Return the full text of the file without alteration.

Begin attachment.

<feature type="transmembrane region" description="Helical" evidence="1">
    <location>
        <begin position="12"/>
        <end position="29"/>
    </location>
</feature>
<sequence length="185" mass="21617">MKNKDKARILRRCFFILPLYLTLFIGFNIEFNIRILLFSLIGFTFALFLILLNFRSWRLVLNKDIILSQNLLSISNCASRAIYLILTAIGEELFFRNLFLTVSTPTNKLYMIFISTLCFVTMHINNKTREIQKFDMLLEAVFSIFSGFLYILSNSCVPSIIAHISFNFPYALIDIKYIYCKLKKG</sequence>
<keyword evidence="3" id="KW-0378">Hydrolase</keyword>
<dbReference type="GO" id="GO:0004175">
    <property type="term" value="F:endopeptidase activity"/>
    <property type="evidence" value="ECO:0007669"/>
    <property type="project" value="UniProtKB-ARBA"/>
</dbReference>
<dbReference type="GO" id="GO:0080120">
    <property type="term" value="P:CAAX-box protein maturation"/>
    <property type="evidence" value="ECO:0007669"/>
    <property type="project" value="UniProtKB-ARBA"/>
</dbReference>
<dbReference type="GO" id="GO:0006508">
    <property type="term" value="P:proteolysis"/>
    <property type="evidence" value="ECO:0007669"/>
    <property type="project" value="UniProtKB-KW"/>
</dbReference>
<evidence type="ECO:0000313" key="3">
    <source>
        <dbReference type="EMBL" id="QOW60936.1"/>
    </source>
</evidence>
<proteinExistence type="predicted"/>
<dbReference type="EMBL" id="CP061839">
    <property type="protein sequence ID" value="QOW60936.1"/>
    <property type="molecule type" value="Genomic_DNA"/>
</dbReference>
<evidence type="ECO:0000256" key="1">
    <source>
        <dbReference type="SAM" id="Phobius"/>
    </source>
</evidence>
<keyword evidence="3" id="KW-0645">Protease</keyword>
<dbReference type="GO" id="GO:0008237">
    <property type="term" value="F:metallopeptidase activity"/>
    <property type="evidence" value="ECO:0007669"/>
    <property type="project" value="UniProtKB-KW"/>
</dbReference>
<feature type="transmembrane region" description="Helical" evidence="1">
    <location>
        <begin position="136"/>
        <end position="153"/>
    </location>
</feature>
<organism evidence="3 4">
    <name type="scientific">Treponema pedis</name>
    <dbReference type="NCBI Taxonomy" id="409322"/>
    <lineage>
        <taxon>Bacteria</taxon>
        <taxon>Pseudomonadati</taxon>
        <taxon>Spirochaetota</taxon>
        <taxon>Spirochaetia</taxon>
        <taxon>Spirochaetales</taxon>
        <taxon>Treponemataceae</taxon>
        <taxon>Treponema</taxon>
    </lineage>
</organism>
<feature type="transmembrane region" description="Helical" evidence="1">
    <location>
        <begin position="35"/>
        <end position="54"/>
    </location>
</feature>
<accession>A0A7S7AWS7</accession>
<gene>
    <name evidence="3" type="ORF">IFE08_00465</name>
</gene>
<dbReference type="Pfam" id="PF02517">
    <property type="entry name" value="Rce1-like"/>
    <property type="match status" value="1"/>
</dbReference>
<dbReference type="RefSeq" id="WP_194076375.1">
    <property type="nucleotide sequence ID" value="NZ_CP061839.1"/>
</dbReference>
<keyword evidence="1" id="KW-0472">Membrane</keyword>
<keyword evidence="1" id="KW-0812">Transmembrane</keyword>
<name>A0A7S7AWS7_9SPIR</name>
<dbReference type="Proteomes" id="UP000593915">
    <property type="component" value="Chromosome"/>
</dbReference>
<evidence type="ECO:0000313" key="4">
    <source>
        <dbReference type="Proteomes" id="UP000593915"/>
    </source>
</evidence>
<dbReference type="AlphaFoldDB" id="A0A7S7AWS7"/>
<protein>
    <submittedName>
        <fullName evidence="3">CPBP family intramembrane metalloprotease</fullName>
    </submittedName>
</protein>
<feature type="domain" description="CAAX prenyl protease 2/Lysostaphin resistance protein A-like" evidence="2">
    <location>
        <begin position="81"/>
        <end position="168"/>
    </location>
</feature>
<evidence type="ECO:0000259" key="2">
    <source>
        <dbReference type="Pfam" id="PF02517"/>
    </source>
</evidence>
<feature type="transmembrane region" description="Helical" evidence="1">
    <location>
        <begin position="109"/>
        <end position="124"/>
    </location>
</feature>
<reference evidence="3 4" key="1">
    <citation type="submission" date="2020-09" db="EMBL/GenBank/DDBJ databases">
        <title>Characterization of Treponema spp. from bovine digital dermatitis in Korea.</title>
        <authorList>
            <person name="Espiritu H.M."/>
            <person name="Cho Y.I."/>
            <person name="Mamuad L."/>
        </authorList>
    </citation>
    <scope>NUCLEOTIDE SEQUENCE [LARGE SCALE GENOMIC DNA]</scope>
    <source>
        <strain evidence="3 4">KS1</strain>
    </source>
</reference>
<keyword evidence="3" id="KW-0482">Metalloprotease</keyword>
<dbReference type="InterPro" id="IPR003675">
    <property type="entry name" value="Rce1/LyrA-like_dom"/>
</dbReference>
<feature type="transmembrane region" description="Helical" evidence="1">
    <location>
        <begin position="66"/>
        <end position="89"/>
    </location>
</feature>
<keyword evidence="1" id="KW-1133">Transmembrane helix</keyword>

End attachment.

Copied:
<feature type="transmembrane region" description="Helical" evidence="1">
    <location>
        <begin position="12"/>
        <end position="29"/>
    </location>
</feature>
<sequence length="185" mass="21617">MKNKDKARILRRCFFILPLYLTLFIGFNIEFNIRILLFSLIGFTFALFLILLNFRSWRLVLNKDIILSQNLLSISNCASRAIYLILTAIGEELFFRNLFLTVSTPTNKLYMIFISTLCFVTMHINNKTREIQKFDMLLEAVFSIFSGFLYILSNSCVPSIIAHISFNFPYALIDIKYIYCKLKKG</sequence>
<keyword evidence="3" id="KW-0378">Hydrolase</keyword>
<dbReference type="GO" id="GO:0004175">
    <property type="term" value="F:endopeptidase activity"/>
    <property type="evidence" value="ECO:0007669"/>
    <property type="project" value="UniProtKB-ARBA"/>
</dbReference>
<dbReference type="GO" id="GO:0080120">
    <property type="term" value="P:CAAX-box protein maturation"/>
    <property type="evidence" value="ECO:0007669"/>
    <property type="project" value="UniProtKB-ARBA"/>
</dbReference>
<dbReference type="GO" id="GO:0006508">
    <property type="term" value="P:proteolysis"/>
    <property type="evidence" value="ECO:0007669"/>
    <property type="project" value="UniProtKB-KW"/>
</dbReference>
<evidence type="ECO:0000313" key="3">
    <source>
        <dbReference type="EMBL" id="QOW60936.1"/>
    </source>
</evidence>
<proteinExistence type="predicted"/>
<dbReference type="EMBL" id="CP061839">
    <property type="protein sequence ID" value="QOW60936.1"/>
    <property type="molecule type" value="Genomic_DNA"/>
</dbReference>
<evidence type="ECO:0000256" key="1">
    <source>
        <dbReference type="SAM" id="Phobius"/>
    </source>
</evidence>
<keyword evidence="3" id="KW-0645">Protease</keyword>
<dbReference type="GO" id="GO:0008237">
    <property type="term" value="F:metallopeptidase activity"/>
    <property type="evidence" value="ECO:0007669"/>
    <property type="project" value="UniProtKB-KW"/>
</dbReference>
<feature type="transmembrane region" description="Helical" evidence="1">
    <location>
        <begin position="136"/>
        <end position="153"/>
    </location>
</feature>
<organism evidence="3 4">
    <name type="scientific">Treponema pedis</name>
    <dbReference type="NCBI Taxonomy" id="409322"/>
    <lineage>
        <taxon>Bacteria</taxon>
        <taxon>Pseudomonadati</taxon>
        <taxon>Spirochaetota</taxon>
        <taxon>Spirochaetia</taxon>
        <taxon>Spirochaetales</taxon>
        <taxon>Treponemataceae</taxon>
        <taxon>Treponema</taxon>
    </lineage>
</organism>
<feature type="transmembrane region" description="Helical" evidence="1">
    <location>
        <begin position="35"/>
        <end position="54"/>
    </location>
</feature>
<accession>A0A7S7AWS7</accession>
<gene>
    <name evidence="3" type="ORF">IFE08_00465</name>
</gene>
<dbReference type="Pfam" id="PF02517">
    <property type="entry name" value="Rce1-like"/>
    <property type="match status" value="1"/>
</dbReference>
<dbReference type="RefSeq" id="WP_194076375.1">
    <property type="nucleotide sequence ID" value="NZ_CP061839.1"/>
</dbReference>
<keyword evidence="1" id="KW-0472">Membrane</keyword>
<keyword evidence="1" id="KW-0812">Transmembrane</keyword>
<name>A0A7S7AWS7_9SPIR</name>
<dbReference type="Proteomes" id="UP000593915">
    <property type="component" value="Chromosome"/>
</dbReference>
<evidence type="ECO:0000313" key="4">
    <source>
        <dbReference type="Proteomes" id="UP000593915"/>
    </source>
</evidence>
<dbReference type="AlphaFoldDB" id="A0A7S7AWS7"/>
<protein>
    <submittedName>
        <fullName evidence="3">CPBP family intramembrane metalloprotease</fullName>
    </submittedName>
</protein>
<feature type="domain" description="CAAX prenyl protease 2/Lysostaphin resistance protein A-like" evidence="2">
    <location>
        <begin position="81"/>
        <end position="168"/>
    </location>
</feature>
<evidence type="ECO:0000259" key="2">
    <source>
        <dbReference type="Pfam" id="PF02517"/>
    </source>
</evidence>
<feature type="transmembrane region" description="Helical" evidence="1">
    <location>
        <begin position="109"/>
        <end position="124"/>
    </location>
</feature>
<reference evidence="3 4" key="1">
    <citation type="submission" date="2020-09" db="EMBL/GenBank/DDBJ databases">
        <title>Characterization of Treponema spp. from bovine digital dermatitis in Korea.</title>
        <authorList>
            <person name="Espiritu H.M."/>
            <person name="Cho Y.I."/>
            <person name="Mamuad L."/>
        </authorList>
    </citation>
    <scope>NUCLEOTIDE SEQUENCE [LARGE SCALE GENOMIC DNA]</scope>
    <source>
        <strain evidence="3 4">KS1</strain>
    </source>
</reference>
<keyword evidence="3" id="KW-0482">Metalloprotease</keyword>
<dbReference type="InterPro" id="IPR003675">
    <property type="entry name" value="Rce1/LyrA-like_dom"/>
</dbReference>
<feature type="transmembrane region" description="Helical" evidence="1">
    <location>
        <begin position="66"/>
        <end position="89"/>
    </location>
</feature>
<keyword evidence="1" id="KW-1133">Transmembrane helix</keyword>